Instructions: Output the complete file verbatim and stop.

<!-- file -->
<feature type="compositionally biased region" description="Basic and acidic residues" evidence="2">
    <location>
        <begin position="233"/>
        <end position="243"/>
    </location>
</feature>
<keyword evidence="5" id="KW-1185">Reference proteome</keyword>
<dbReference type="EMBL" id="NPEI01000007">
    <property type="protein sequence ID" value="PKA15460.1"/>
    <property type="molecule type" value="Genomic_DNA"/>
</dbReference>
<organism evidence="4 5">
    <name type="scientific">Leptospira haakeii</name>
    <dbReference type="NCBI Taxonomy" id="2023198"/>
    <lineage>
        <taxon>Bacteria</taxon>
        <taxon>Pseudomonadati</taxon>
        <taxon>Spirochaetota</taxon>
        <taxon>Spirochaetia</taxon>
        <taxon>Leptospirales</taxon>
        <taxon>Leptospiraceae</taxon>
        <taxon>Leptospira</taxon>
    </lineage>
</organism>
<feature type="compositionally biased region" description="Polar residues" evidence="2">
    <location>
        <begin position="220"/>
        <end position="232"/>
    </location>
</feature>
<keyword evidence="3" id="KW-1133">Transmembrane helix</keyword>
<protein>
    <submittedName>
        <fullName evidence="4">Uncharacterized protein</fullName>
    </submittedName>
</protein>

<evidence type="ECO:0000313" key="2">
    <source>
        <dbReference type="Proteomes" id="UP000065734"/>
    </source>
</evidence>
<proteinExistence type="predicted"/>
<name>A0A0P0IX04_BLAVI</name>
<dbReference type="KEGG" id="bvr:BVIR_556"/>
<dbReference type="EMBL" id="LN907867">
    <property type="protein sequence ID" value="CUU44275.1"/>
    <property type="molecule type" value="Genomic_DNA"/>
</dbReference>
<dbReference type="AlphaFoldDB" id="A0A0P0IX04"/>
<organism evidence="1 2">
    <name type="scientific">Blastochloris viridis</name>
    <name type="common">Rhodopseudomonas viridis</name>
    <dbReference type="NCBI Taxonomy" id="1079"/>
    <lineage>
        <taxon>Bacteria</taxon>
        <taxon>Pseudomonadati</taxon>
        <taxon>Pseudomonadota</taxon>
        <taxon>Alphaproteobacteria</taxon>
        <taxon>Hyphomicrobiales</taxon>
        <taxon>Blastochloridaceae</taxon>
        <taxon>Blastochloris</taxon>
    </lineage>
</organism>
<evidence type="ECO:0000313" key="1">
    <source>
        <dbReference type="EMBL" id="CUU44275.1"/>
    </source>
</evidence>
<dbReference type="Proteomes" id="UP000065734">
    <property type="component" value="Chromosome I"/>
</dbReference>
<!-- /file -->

<feature type="compositionally biased region" description="Basic and acidic residues" evidence="2">
    <location>
        <begin position="233"/>
        <end position="243"/>
    </location>
</feature>
<keyword evidence="5" id="KW-1185">Reference proteome</keyword>
<dbReference type="EMBL" id="NPEI01000007">
    <property type="protein sequence ID" value="PKA15460.1"/>
    <property type="molecule type" value="Genomic_DNA"/>
</dbReference>
<organism evidence="4 5">
    <name type="scientific">Leptospira haakeii</name>
    <dbReference type="NCBI Taxonomy" id="2023198"/>
    <lineage>
        <taxon>Bacteria</taxon>
        <taxon>Pseudomonadati</taxon>
        <taxon>Spirochaetota</taxon>
        <taxon>Spirochaetia</taxon>
        <taxon>Leptospirales</taxon>
        <taxon>Leptospiraceae</taxon>
        <taxon>Leptospira</taxon>
    </lineage>
</organism>
<feature type="compositionally biased region" description="Polar residues" evidence="2">
    <location>
        <begin position="220"/>
        <end position="232"/>
    </location>
</feature>
<keyword evidence="3" id="KW-1133">Transmembrane helix</keyword>
<protein>
    <submittedName>
        <fullName evidence="4">Uncharacterized protein</fullName>
    </submittedName>
</protein>

<evidence type="ECO:0000313" key="2">
    <source>
        <dbReference type="Proteomes" id="UP000065734"/>
    </source>
</evidence>
<proteinExistence type="predicted"/>
<name>A0A0P0IX04_BLAVI</name>
<dbReference type="KEGG" id="bvr:BVIR_556"/>
<dbReference type="EMBL" id="LN907867">
    <property type="protein sequence ID" value="CUU44275.1"/>
    <property type="molecule type" value="Genomic_DNA"/>
</dbReference>
<dbReference type="AlphaFoldDB" id="A0A0P0IX04"/>
<organism evidence="1 2">
    <name type="scientific">Blastochloris viridis</name>
    <name type="common">Rhodopseudomonas viridis</name>
    <dbReference type="NCBI Taxonomy" id="1079"/>
    <lineage>
        <taxon>Bacteria</taxon>
        <taxon>Pseudomonadati</taxon>
        <taxon>Pseudomonadota</taxon>
        <taxon>Alphaproteobacteria</taxon>
        <taxon>Hyphomicrobiales</taxon>
        <taxon>Blastochloridaceae</taxon>
        <taxon>Blastochloris</taxon>
    </lineage>
</organism>
<evidence type="ECO:0000313" key="1">
    <source>
        <dbReference type="EMBL" id="CUU44275.1"/>
    </source>
</evidence>
<dbReference type="Proteomes" id="UP000065734">
    <property type="component" value="Chromosome I"/>
</dbReference>